A Guide to Hunting Zombie Stars

R Aquarii is called a symbiotic star system because of their relationship. As the white dwarf draws in material from the Red Giant, it ejects some if it in weird looping patterns, seen in this Hubble image. Image Credit: By Judy Schmidt from USA - Symbiotic System R Aquarii, CC BY 2.0, https://commons.wikimedia.org/w/index.php?curid=63473035

Apparently not all supernovas work. And when they fail, they leave behind a half-chewed remnant, still burning from leftover heat but otherwise lifeless: a zombie star. Astronomers aren’t sure how many of these should-be-dead creatures lurk in the interstellar depths, but with recent simulations scientists are making a list of their telltale signatures so that future surveys can potentially track them down.

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New Research Reveals How Galaxies Stay Hot and Bothered

It’s relatively easy for galaxies to make stars. Start out with a bunch of random blobs of gas and dust. Typically those blobs will be pretty warm. To turn them into stars, you have to cool them off. By dumping all their heat in the form of radiation, they can compress. Dump more heat, compress more. Repeat for a million years or so.

Eventually pieces of the gas cloud shrink and shrink, compressing themselves into a tight little knots. If the densities inside those knots get high enough, they trigger nuclear fusion and voila: stars are born.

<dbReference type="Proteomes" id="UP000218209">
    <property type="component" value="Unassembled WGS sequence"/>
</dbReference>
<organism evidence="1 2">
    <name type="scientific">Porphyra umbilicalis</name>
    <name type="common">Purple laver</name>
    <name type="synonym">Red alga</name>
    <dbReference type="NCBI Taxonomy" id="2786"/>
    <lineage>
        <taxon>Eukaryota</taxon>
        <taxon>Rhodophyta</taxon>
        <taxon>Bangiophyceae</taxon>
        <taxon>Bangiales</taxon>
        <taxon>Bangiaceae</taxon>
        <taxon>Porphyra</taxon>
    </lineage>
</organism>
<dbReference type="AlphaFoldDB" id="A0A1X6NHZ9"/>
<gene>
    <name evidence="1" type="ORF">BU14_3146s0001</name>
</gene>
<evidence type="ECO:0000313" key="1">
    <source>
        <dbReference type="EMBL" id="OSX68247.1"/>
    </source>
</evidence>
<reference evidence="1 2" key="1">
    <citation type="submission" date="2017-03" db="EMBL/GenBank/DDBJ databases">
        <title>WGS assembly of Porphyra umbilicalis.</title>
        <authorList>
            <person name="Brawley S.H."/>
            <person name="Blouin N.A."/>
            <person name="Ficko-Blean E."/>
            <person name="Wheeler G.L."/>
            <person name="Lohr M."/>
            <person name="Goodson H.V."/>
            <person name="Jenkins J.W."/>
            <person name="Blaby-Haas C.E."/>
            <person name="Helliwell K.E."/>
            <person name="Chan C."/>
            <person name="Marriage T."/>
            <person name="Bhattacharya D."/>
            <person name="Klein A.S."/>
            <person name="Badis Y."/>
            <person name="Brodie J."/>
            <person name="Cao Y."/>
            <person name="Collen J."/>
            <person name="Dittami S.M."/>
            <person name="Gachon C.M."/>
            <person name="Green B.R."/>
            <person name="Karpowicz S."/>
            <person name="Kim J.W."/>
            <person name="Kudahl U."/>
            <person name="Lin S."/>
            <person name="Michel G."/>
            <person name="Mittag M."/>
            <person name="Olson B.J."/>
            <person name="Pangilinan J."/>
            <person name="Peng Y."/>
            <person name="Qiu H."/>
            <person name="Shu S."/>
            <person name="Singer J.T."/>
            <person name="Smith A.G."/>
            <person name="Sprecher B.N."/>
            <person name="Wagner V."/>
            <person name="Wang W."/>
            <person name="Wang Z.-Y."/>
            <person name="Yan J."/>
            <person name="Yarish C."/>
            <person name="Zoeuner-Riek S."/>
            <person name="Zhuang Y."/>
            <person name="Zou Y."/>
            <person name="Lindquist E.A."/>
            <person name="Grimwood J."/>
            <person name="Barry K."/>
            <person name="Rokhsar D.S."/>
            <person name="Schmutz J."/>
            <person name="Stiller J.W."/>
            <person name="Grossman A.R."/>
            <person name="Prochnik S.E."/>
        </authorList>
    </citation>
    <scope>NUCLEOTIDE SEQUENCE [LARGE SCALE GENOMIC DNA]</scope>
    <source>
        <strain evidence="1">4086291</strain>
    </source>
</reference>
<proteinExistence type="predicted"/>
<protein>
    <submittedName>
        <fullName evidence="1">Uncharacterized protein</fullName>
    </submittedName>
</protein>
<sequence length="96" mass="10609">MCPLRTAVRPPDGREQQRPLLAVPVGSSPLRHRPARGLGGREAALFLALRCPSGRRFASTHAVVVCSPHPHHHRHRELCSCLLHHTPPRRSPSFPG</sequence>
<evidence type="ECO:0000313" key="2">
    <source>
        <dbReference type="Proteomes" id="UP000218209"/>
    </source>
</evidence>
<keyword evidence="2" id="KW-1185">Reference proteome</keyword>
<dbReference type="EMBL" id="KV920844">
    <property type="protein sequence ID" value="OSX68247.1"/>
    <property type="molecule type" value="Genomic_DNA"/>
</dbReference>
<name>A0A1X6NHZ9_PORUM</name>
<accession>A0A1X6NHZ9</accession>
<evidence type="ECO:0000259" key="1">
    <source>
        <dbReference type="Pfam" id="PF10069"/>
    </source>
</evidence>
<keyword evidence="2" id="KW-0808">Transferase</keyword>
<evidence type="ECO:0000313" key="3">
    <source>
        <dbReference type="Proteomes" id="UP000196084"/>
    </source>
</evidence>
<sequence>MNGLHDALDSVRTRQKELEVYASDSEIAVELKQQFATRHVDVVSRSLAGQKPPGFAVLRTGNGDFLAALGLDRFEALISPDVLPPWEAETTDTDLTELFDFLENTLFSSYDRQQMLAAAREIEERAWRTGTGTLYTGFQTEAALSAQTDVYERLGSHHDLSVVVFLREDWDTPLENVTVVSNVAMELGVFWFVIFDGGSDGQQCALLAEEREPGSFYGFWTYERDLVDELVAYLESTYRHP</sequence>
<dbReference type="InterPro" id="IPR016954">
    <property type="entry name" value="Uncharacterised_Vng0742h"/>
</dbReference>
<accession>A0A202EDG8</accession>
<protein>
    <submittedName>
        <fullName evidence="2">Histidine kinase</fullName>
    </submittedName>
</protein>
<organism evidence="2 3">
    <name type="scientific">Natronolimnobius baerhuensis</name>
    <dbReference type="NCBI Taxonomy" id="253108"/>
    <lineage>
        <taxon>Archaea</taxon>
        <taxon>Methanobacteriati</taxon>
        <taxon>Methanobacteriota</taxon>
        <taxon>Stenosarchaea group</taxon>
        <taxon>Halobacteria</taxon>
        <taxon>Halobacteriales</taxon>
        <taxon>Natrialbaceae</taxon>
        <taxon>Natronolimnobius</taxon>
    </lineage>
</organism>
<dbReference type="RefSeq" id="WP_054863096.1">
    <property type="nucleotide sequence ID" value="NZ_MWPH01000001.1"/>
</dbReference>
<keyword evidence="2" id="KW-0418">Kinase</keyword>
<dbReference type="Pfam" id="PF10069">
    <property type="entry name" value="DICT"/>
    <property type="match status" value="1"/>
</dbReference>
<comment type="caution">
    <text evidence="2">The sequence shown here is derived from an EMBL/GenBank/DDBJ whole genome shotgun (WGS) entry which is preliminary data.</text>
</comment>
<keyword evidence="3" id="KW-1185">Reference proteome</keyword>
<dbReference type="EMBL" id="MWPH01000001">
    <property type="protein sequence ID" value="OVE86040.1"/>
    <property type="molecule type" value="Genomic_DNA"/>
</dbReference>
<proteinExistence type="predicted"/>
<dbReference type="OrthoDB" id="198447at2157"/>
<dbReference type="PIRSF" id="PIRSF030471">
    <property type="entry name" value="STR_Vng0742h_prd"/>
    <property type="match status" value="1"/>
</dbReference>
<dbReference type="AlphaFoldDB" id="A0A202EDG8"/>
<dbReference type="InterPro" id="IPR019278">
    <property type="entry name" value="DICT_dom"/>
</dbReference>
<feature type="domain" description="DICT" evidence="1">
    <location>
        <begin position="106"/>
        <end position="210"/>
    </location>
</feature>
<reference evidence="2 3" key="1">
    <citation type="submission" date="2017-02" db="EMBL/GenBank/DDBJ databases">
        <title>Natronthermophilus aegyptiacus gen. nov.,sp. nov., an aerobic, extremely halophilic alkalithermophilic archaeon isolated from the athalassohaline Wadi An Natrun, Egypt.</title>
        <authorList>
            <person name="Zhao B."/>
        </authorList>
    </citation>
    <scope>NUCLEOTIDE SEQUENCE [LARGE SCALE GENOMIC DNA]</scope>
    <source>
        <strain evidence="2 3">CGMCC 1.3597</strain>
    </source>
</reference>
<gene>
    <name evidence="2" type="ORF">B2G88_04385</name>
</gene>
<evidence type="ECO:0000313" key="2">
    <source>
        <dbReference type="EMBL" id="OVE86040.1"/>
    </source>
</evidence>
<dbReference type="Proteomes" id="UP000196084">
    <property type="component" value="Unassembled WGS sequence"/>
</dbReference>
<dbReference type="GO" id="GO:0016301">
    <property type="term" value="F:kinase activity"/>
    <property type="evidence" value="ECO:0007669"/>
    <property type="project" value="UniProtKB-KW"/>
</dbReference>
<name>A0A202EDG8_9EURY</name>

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Astronomers Count all the Photons in the Universe. Spoiler Alert: 4,000,000,000,000,000,000,000,000,000,000,000,000,000,000,000,000,000,000,000,000,000,000,000,000,000,000,000,000 Photons

Imagine yourself in a boat on a great ocean, the water stretching to the distant horizon, with the faintest hints of land just beyond that. It’s morning, just before dawn, and a dense fog has settled along the coast. As the chill grips you on your early watch, you catch out of the corner of your eye a lighthouse, feebly flickering through the fog.

And – yes – there! Another lighthouse, closer, its light a little stronger. As you scan the horizon more lighthouses signal the dangers of the distant coast.
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We May Soon Be Able To See the First, Supergiant Stars in the Universe

We need to talk about the dark ages. No, not those dark ages after the fall of the western Roman Empire. The cosmological dark ages. The time in our universe, billions of years ago, before the formation of the first stars. And we need to talk about the cosmic dawn: the birth of those first stars, a tumultuous epoch that completely reshaped the face the cosmos into its modern form.

Those first stars may have been completely unlike anything we see in the present universe. And we may, if we’re lucky, be on the cusp of seeing them for the first time.

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The Power of the Wobble: Finding Exoplanets in the Shifting of Starlight